According the The Washington Times, “angry Republican leaders (are) ready to shut (the) door on open primaries.”
“Republican National Committee members and activists are still seething about reports that longtime Sen. Thad Cochran, Mississippi Republican, enlisted Democrats to help him win his tough primary contest this summer against state Sen. Chris McDaniel, who was backed by the tea party,” Ralph Hallow of The Washington Times wrote last week. “They would seem to have an ally in the GOP boss (RNC Chairman Reince Priebus), but the sentiments of the entire party and the prospects for changing state laws are unclear.”
Priebus told The Times during an RNC meeting in Chicago that he has been a longtime supporter of closed primaries.
“This is a position I have held for a long time and is consistent with the party’s platform,” he said.
But while the Cochran victory in Mississippi brought the issue to the forefront nationally, the 2014 election cycle made Alabama’s open primaries a major issue in the Yellowhammer State as well, especially in legislative races.
Republicans currently hold every statewide office in Alabama, and enjoy super-majorities in both chambers of the Legislature.
It’s nearly impossible for a candidate to get elected with a “D” beside their name in most parts of the state. That has led many longtime Democrats to switch parties. Most of them would say, as Ronald Reagan once did, that they didn’t leave the party, the party left them. But candidates are not the only ones who have made the politically opportunistic leap from one side of the aisle to the other; interest groups have as well.
In particular, the Alabama Education Association (AEA), the de facto Democratic Party in Alabama in the absence of a viable party structure, played in Alabama Republican primaries this year at an unprecedented level.
In all, the AEA spent roughly $7 million this primary season, the vast majority of which was funneled through groups widely believed to be fronts for the AEA created to hide their involvement from Republican voters.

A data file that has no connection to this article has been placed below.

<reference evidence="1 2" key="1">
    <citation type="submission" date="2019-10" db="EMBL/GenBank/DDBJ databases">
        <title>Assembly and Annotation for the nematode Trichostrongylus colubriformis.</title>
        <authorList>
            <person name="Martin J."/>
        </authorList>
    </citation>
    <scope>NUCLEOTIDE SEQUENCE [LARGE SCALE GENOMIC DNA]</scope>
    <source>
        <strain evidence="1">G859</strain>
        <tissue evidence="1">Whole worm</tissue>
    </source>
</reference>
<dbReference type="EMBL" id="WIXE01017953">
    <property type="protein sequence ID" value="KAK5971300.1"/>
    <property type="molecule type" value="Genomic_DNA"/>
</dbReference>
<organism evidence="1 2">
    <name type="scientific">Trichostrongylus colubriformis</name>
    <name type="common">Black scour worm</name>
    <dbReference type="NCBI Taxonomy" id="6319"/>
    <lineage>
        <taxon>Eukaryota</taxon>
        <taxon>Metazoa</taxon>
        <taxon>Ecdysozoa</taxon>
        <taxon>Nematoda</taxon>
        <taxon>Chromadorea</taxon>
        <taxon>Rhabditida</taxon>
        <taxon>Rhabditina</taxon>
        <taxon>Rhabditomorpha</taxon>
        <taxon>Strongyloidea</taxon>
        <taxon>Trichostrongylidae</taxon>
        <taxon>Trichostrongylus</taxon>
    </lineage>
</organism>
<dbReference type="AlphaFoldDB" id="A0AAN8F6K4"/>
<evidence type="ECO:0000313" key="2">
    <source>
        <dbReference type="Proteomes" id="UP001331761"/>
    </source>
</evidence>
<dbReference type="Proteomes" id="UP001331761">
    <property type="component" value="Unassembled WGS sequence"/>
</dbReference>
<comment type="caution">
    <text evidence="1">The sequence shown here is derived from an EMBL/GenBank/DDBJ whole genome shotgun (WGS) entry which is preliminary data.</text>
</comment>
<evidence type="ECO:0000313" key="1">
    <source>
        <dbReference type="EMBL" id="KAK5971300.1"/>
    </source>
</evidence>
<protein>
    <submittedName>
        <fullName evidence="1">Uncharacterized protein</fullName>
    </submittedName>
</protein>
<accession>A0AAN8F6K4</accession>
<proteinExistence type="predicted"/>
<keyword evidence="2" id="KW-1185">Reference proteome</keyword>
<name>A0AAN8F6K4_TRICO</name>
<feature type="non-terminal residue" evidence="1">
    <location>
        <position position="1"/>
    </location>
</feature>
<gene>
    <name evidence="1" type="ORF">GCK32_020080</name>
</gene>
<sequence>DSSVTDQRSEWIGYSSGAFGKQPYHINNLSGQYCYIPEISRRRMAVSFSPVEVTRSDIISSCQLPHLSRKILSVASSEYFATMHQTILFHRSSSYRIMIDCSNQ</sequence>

But the AEA didn’t act alone, as Yellowhammer explained back in May:
Their operatives started last year by attending a “campaign academy” hosted by a group founded by former Democratic National Committee Chairman Howard Dean.
Barack Obama’s campaign operation, now known as Organizing for Action, linked up with the AEA to help them get voters to the polls. They were joined by a new group called Empower Alabama, launched earlier this year by the former Chairman of the Alabama Democratic Party, who quickly hired Obama campaign staffers.
This highly trained coalition of community organizers has been scouring the state in recent months, but not in Democratic districts where you might expect, but in Republican areas.
Their efforts were largely unsuccessful, but led to renewed cries from conservative activists and some Republican elected officials for Alabama to close its primaries once and for all.
“Given the fact that AEA-backed RINOs infiltrated our Republican primaries this election cycle and will likely continue to do so, there is obviously a need to look at the system and make needed adjustments,” House Speaker Mike Hubbard said shortly after the primaries. “I believe we should lay out all available options, including closing our GOP run-offs to crossover voting, and study what works best in other Republican red states like Alabama. The next legislative session does not convene until next March, so we have plenty of time to take a measured approach and decide upon the steps necessary to protect our party nominating process.”
“I do not believe it is right for Democrats to be able to vote in our primary or Republicans to vote in the Democrat primary,” added Alabama Republican Party Chairman Bill Armistead. “What happened in Mississippi is a wakeup call for Republicans to act and I think you will see some effort approved in the session next year to do so.”
The 2015 Legislative session will likely be one in which Republicans try to tackle some pretty big issues. Will closing the state’s primaries be one of them? Possibly. But there are some Republican leaders who say behind closed doors that they’re actually more afraid of the party’s most conservative wing controlling the GOP’s nominating process than they are of Democrats crossing over.
What do you think? Should Alabama’s primaries be closed, or should they remain open? Vote below, and let us know your thoughts in the comment section or by tweeting @YHPolitics.
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